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    Music copyright after collectivisation

    Bellido, Jose and Macmillan, Fiona (2016) Music copyright after collectivisation. Intellectual Property Quarterly (3), pp. 231-246. ISSN 1364-906X.

    MusicCopyrightPRSMacmillanandBellidoFinalJanuary2016.pdf - Author's Accepted Manuscript

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    More than two decades ago, Helen Wallace highlighted the differences between book and music publishing. ‘Unlike book publishing’, she said, ‘the physical sale of the music itself is not the core business; the central asset is the copyright which, again unlike book publishing, rests with the publisher’. Such a commercially significant difference left distinctive marks in music copyright throughout the twentieth century, and was particularly evident in the constitution of the Performing Right Society (PRS). As is well-documented in standard histories of copyright, the music publisher William Boosey (1864-1933) from Chappell & Co. was behind the move that established the collecting society. Although the history of the Society is often told as a success story, the first decades of the Society were highly controversial, full of conflicts and hesitations over its methods of operation and constitution. Even for closely-related music publishers, the Society was not the only (or the best) way to conduct business. For instance, his cousin’s company, Boosey & Co., was initially reluctant to participate in the new society. Likewise, Novello & Co. did not join until 1936, two decades after its birth. This essay traces the initial struggles of the collective to explore how music copyright was constituted in the twentieth century and how it handled the transition from recognition to distribution, from rights to royalties in a context of rapidly changing technologies. In so doing, it follows initial controversies around the ways in which specific tariffs affected musical labour to argue that copyright and collective management were constitutive of distinctive business activities that triggered what came to be defined as the ‘music industry’. More specifically, our suggestion is that music copyright in Britain was anchored in practices and strategies developed by this emerging collective subject built around copyright that, in turn, shaped the ways in which the industry imagined itself.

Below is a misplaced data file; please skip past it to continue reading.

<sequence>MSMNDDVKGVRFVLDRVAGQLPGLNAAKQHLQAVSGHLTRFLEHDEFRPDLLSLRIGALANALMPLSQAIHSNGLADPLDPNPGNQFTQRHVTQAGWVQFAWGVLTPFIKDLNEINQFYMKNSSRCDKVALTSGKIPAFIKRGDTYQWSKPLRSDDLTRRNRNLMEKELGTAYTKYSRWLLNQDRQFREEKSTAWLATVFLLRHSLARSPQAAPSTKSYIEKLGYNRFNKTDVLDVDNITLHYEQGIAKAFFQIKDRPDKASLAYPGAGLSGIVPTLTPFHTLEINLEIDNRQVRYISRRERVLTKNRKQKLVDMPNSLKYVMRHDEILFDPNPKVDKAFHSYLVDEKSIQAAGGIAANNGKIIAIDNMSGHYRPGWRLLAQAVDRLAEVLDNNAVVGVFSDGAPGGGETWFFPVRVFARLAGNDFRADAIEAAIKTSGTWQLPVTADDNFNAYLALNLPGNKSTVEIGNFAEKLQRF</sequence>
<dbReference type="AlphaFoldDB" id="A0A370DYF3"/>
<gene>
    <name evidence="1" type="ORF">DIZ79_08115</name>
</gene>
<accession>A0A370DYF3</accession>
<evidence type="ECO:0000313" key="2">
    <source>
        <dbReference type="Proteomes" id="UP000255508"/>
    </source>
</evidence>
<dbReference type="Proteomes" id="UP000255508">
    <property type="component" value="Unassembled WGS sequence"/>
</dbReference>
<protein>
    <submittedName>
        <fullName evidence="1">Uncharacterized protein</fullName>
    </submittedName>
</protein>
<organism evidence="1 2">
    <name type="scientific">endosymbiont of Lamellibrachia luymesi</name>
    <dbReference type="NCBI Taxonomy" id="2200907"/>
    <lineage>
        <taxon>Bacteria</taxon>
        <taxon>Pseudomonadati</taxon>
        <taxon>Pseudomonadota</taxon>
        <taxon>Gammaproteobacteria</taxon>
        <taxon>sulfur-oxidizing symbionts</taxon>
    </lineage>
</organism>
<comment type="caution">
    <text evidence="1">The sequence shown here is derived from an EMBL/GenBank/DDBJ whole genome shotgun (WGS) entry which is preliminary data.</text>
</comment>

Item Type: Article
    School: Birkbeck Faculties and Schools > Faculty of Business and Law > Birkbeck Law School
    Research Centres and Institutes: Innovation Management Research, Birkbeck Centre for
    Depositing User: Fiona Macmillan
    Date Deposited: 26 Jan 2017 13:48
    Last Modified: 02 Aug 2023 17:26


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